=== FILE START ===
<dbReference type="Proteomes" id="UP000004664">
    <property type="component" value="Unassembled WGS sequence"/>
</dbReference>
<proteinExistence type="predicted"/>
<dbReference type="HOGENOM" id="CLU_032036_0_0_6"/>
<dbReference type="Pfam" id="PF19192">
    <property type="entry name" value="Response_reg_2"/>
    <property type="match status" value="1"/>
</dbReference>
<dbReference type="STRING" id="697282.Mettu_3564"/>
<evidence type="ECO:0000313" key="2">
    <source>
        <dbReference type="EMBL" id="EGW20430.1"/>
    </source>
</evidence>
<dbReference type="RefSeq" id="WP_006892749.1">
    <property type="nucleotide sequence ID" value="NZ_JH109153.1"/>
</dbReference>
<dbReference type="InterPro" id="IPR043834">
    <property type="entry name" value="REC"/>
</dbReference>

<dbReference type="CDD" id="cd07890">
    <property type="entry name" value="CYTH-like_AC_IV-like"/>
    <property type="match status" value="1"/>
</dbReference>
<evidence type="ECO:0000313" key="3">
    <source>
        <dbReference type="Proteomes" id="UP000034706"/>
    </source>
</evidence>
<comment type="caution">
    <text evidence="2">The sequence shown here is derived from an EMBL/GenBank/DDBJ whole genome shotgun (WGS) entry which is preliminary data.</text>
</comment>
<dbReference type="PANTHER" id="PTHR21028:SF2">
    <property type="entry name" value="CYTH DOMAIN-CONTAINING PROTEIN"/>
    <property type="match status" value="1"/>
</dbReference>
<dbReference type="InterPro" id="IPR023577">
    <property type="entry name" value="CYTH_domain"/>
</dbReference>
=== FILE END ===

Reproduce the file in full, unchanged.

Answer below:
<dbReference type="Proteomes" id="UP000004664">
    <property type="component" value="Unassembled WGS sequence"/>
</dbReference>
<proteinExistence type="predicted"/>
<dbReference type="HOGENOM" id="CLU_032036_0_0_6"/>
<dbReference type="Pfam" id="PF19192">
    <property type="entry name" value="Response_reg_2"/>
    <property type="match status" value="1"/>
</dbReference>
<dbReference type="STRING" id="697282.Mettu_3564"/>
<evidence type="ECO:0000313" key="2">
    <source>
        <dbReference type="EMBL" id="EGW20430.1"/>
    </source>
</evidence>
<dbReference type="RefSeq" id="WP_006892749.1">
    <property type="nucleotide sequence ID" value="NZ_JH109153.1"/>
</dbReference>
<dbReference type="InterPro" id="IPR043834">
    <property type="entry name" value="REC"/>
</dbReference>

<dbReference type="CDD" id="cd07890">
    <property type="entry name" value="CYTH-like_AC_IV-like"/>
    <property type="match status" value="1"/>
</dbReference>
<evidence type="ECO:0000313" key="3">
    <source>
        <dbReference type="Proteomes" id="UP000034706"/>
    </source>
</evidence>
<comment type="caution">
    <text evidence="2">The sequence shown here is derived from an EMBL/GenBank/DDBJ whole genome shotgun (WGS) entry which is preliminary data.</text>
</comment>
<dbReference type="PANTHER" id="PTHR21028:SF2">
    <property type="entry name" value="CYTH DOMAIN-CONTAINING PROTEIN"/>
    <property type="match status" value="1"/>
</dbReference>
<dbReference type="InterPro" id="IPR023577">
    <property type="entry name" value="CYTH_domain"/>
</dbReference>